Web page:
It was a well known fact that the Outlaw, Malcolm Graves, hated Twisted Fate. Normally, he was the gruff gunslinger with a penchant for gallows humor. While he was burlesque and somewhat antagonistic, he was helpful to a point and usually followed his summoner's orders.
However, as soon as Graves caught a sight of the Gambler, his view turned red. He was practically a wild animal in his crusade to see Twisted Fate eat lead. Nothing would stop him in his quest: recall spells were cancelled, towers were dived, and not even a field of Teemo's mushrooms would make him stop for a moment.
Graves was reprimanded and punished yet never once did he look like he cared. He was only here for one thing and he would do it.
Yet, not many knew. Why was Graves so hell-bent? He was a conman, Twisted Fate was a conman. Going for the better deal was what they did. From the first moment, Graves should have known that Twisted Fate would betray him, especially for the chance to use magic. Yet when it happened, he simply didn't see it coming.
Many people went up and asked Graves what Twisted Fate had done to him that was so bad. All they got was a smoldering look, a snarl and a growl. "That card slinging b*****d left me to rot." All those people accepted that answer and moved on. However, if they had simply looked closer, they would have spotted the inkling of betrayal in his eyes.
Malcolm Graves had lived a hard life. He abandoned by birth, scraping a living in childhood, dreaming of a day of escaping his world, but soon learning that he would never escape. A whole life spent of just trusting himself…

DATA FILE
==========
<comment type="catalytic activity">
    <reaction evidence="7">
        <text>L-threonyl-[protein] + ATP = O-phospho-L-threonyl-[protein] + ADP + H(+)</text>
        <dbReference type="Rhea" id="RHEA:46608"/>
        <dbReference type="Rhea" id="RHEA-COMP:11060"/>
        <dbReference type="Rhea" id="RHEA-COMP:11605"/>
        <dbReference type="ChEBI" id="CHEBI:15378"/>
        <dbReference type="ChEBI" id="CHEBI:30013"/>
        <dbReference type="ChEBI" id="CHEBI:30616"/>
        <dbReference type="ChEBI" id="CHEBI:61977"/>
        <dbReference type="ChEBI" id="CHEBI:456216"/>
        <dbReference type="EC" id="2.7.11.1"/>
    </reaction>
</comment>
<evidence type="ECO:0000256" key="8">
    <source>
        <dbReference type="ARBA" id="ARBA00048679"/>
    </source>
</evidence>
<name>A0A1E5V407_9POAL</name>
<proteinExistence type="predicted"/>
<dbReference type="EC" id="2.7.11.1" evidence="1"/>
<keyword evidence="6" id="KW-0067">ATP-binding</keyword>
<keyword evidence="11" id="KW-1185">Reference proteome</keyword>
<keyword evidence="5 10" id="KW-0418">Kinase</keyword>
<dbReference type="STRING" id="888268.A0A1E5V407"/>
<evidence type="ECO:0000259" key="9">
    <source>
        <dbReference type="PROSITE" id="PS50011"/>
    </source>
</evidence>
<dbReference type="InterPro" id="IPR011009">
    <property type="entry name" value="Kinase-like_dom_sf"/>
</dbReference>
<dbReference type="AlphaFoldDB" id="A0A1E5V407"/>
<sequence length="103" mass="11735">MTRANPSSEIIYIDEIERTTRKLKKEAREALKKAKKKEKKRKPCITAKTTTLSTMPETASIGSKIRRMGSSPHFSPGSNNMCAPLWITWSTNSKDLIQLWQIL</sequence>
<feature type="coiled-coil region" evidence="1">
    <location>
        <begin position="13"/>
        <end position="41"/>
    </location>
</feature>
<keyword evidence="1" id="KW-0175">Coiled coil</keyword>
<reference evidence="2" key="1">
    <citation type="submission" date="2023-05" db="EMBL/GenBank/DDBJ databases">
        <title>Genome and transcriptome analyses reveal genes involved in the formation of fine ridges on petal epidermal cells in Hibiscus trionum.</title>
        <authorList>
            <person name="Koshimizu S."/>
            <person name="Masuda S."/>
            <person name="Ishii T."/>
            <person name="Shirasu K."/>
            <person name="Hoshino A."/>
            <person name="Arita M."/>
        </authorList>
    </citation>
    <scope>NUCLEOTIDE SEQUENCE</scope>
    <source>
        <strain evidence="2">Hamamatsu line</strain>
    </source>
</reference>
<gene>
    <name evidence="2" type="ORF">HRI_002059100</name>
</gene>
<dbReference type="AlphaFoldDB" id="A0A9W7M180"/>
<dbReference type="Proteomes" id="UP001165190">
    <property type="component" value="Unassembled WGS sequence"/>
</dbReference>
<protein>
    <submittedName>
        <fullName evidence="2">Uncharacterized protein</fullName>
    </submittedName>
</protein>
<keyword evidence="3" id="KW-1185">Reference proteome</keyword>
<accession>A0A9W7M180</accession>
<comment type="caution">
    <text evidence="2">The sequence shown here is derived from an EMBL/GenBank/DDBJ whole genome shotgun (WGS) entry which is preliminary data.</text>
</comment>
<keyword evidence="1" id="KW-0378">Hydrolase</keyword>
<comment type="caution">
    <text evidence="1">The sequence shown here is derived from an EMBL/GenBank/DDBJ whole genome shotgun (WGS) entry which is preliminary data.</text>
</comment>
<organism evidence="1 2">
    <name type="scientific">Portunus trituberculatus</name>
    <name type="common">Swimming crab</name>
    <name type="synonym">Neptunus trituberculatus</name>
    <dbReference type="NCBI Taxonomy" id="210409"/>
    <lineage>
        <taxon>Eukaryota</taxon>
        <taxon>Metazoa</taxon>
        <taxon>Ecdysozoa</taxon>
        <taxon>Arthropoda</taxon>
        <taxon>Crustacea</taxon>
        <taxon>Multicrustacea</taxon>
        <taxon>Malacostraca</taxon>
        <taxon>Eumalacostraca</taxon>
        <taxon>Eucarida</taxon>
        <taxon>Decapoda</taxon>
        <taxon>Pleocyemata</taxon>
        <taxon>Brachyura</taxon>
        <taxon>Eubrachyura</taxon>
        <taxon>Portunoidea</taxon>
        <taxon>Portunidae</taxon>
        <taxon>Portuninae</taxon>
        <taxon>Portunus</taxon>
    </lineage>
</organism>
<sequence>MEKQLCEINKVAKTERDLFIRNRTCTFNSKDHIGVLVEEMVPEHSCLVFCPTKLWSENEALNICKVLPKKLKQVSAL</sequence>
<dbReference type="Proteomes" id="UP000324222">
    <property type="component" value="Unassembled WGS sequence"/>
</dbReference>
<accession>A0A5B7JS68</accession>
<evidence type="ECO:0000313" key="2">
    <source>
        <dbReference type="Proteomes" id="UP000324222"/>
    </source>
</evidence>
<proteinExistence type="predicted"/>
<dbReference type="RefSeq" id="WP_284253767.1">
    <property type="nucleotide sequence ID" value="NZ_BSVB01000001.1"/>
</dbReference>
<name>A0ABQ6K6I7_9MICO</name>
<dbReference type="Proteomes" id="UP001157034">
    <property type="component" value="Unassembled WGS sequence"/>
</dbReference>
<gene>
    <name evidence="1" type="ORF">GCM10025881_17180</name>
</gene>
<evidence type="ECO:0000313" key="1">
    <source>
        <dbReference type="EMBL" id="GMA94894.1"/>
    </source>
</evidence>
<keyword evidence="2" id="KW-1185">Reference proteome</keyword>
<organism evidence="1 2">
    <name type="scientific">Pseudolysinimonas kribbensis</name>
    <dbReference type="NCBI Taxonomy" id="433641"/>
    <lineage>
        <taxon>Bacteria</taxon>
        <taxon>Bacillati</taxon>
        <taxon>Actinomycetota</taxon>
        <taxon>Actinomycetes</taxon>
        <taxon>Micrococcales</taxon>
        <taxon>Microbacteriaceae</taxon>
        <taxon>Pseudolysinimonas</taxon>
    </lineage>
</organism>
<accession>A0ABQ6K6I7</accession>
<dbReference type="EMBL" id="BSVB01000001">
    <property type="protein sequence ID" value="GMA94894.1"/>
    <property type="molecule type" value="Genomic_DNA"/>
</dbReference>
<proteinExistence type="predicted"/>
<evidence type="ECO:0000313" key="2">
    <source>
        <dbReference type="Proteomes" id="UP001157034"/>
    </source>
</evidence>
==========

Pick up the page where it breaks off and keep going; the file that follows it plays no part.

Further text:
There was once a point that Graves, had trusted Twisted Fate. The memories of him and the gambler, sitting around, counting their money, laughing at the poor suckers that fell for their tricks were among his most happiest. There was a time that Malcolm could have called Fate the closest thing he could ever have to a brother.
So when Twisted Fate betrayed him, Graves knew that the brotherhood that they had didn't exist, and the Outlaw finally accepted the truth that he wanted to deny all his life.
In the end, no one cared about whether Malcolm Graves would live or die. In the end, he was truly effectively alone.
Perhaps, in that final outrage, that last slap to the face, that Graves cracked. Over the years that he spent in prison, the crack widened, until it became a void of hatred, all reserved for one man.
Hell hath no fury like a woman scorned, but even gods know better than to screw with men with nothing else to lose.